Sherman Dorn makes some excellent points:
But I'm going to ask something different: what are the standards that we should expect for any "innovative" project? Here are some down-to-earth ideas that could easily be the standard:
- Development of software for formative assessment should prioritize the fast, frequent, flexible, and simple: see my February 6 entry on periodic assessment for why.
- Local infrastructure standards that minimize the time wasted by teachers and others waiting for software and servers to respond. Right now in one Florida school district, the software/hardware for scheduling students is so horrible that counselors are waiting 30 minutes for the server to process all the tasks for a single student for one semester. The IEP-drafting software for a Florida school district is likewise a good time-waster for special-education teachers, being so modular that almost every operation requires a click and then waiting for the next page. If it wastes teacher time, it should be cut out.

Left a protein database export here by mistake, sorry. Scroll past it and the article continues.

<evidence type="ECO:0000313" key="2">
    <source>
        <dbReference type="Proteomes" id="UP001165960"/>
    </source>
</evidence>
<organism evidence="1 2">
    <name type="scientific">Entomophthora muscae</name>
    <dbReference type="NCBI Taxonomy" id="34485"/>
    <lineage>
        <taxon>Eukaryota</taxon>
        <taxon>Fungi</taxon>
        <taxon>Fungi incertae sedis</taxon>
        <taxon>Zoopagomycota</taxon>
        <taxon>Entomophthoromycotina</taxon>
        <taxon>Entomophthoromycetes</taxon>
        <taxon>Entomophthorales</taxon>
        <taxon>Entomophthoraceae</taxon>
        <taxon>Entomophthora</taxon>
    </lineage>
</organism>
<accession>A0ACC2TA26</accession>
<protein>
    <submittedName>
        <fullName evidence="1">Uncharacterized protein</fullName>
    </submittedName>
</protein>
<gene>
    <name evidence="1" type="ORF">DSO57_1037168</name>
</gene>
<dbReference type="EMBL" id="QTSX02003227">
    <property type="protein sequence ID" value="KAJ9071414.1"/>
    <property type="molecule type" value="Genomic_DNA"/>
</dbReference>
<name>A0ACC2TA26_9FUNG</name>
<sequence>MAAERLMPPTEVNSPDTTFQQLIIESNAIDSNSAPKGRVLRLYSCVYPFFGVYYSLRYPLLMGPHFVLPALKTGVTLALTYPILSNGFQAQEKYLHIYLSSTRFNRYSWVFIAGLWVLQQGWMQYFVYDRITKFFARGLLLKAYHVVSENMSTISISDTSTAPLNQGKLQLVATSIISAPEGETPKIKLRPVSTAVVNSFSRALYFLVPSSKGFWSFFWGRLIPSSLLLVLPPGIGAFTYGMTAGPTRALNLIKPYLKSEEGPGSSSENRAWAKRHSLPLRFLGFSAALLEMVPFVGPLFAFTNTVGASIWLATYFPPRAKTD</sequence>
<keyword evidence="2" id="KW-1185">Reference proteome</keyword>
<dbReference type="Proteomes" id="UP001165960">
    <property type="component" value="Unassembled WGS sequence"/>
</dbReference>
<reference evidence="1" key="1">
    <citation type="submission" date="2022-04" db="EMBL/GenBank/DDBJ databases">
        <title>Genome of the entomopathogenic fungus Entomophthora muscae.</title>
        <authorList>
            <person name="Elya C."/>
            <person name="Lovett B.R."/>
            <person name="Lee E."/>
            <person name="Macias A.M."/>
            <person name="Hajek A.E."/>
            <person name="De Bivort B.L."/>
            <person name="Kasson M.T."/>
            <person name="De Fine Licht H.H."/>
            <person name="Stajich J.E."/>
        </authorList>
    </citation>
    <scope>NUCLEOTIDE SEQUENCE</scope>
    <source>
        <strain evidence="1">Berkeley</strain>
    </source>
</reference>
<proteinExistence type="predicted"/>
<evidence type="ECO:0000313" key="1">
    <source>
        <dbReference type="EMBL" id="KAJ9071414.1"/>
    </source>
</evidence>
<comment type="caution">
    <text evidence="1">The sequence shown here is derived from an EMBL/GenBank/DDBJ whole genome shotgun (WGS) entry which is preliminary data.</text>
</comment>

- Evaluation does not mean a single organization collecting and analyzing data. Evaluation with federal dollars should mean collecting data with some quality and then letting a variety of people have access to it.
- Development of longitudinal databases need to be accompanied by auditing mechanisms, not just consistency and sense editing. Hire a data-entry clerk for each school, as Florida does, and you still have a massive editing task by school districts. And even after that, researchers occasionally find data quirks such as 26-year-old first-graders (i.e., birthdate entered wrong). And that doesn't address issues such as marking dropouts as transfers.
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